'Even if these speculations do not lead to the reintroduction of elephants and rhinos, do they not render the commonplace astonishing?  The notion that our most familiar trees are elephant-adapted, that we can see in their shadows the great beasts with which humans evolved, that the marks of these animals can be found in every park and avenue and leafy street, infuses the world with new wonders.  Paleoecology - the study of past ecosystems, crucial to an understanding of our won - feels like a portal through which we may pass into an enchanted kingdom.'

Friday, July 10, 2015

Vision of a possible city

In 2012 William Kentridge delivered the Charles Eliot Norton Lectures at Harvard University.  This was the lecture series that gave us Italo Calvino's wonderful Six Memos for the Next Millenium (he died before he could deliver them); I wonder how differently these might have been conceived now, in the age of Ted Talks and multi-media.  It is no surprise that an artist like Kentridge interspersed his words with film clips or that Harvard University Press have produced an enhanced e-book of the lectures, Six Drawing Lessons.  However, I've been reading an old-fashioned hardback version and thought I'd share here a few observations he makes on the history and geography of Johannesburg, a city he has lived in his entire life.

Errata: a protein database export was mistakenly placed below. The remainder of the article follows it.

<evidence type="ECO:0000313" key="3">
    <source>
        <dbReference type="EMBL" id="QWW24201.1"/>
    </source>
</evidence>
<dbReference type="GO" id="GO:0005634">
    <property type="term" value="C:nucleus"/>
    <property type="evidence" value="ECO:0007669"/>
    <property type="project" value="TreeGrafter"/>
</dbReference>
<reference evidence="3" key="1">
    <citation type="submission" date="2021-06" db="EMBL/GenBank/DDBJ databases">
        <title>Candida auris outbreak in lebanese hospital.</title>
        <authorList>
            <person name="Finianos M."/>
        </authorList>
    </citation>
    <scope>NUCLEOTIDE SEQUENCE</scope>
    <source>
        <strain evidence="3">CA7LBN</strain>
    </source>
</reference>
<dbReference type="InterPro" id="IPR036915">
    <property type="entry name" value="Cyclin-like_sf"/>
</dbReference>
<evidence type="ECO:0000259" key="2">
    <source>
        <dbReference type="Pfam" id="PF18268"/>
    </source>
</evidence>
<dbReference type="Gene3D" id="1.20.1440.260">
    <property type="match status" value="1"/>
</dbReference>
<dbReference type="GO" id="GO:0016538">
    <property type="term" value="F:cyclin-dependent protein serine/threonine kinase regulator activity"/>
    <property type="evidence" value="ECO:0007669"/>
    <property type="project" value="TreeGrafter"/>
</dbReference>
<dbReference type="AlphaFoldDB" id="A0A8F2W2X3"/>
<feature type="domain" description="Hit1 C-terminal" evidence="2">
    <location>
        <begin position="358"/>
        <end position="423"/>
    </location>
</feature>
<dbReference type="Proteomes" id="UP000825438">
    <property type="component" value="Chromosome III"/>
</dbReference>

Johannesburg is a city that has 'an entirely geological justification'.  When a meteor struck the land it's impact caused a thin seam of subterranean gold to be tilted so that it met the surface a hundred kilometers from the impact site.  After the discovery of gold in 1886 Johannesburg was, for its first thirty years, the fastest growing city in the world.  There is a map made in 1889 that shows the physical landscape, the initial constructions (see photograph below) and 'a vision of a possible city.  At the time the map was drawn and printed, only about 3 percent of the streets and buildings and suburbs on it had been made.  It is extraordinary that now, 120 years later, almost all the map exists as a physical fact.'

Kentridge goes on to describe an episode that would have intrigued Calvino, author of Invisible Cities and The Baron in the Trees.
'Around 1900, at the end of the war between the British and the Afrikaners for control of the gold mines, the city of Johannesburg, wanting to keep the demobilized soldiers busy rather than drunk, employed them at a penny a tree to plant a forest of a million trees on the pavements and gardens of the city.  Johannesburg, by its own and some outside estimations, is the largest man-made forest in the world.  From my studio, you look out over an undulating sea of treetops.'
The lush gardens and trees are sustained in this naturally dry, inhospitable land by irrigation that brings water from rivers hundreds of kilometers away. 'The streams of the city itself are miserable ditches, stormwater drains awaiting the rainstorms.  But underground, where the mining is, it is the reverse.'  The continual pumping away of this water has left the ground prone to sinkholes, an unstable foundation for the racially segregated suburbs.  'In my childhood there were stories of an entire tennis match - the umpire on his high chair, the tea and orange juice on the table next to the court, the family Labrador - all being swallowed by a huge sinkhole, never found, never recovered.'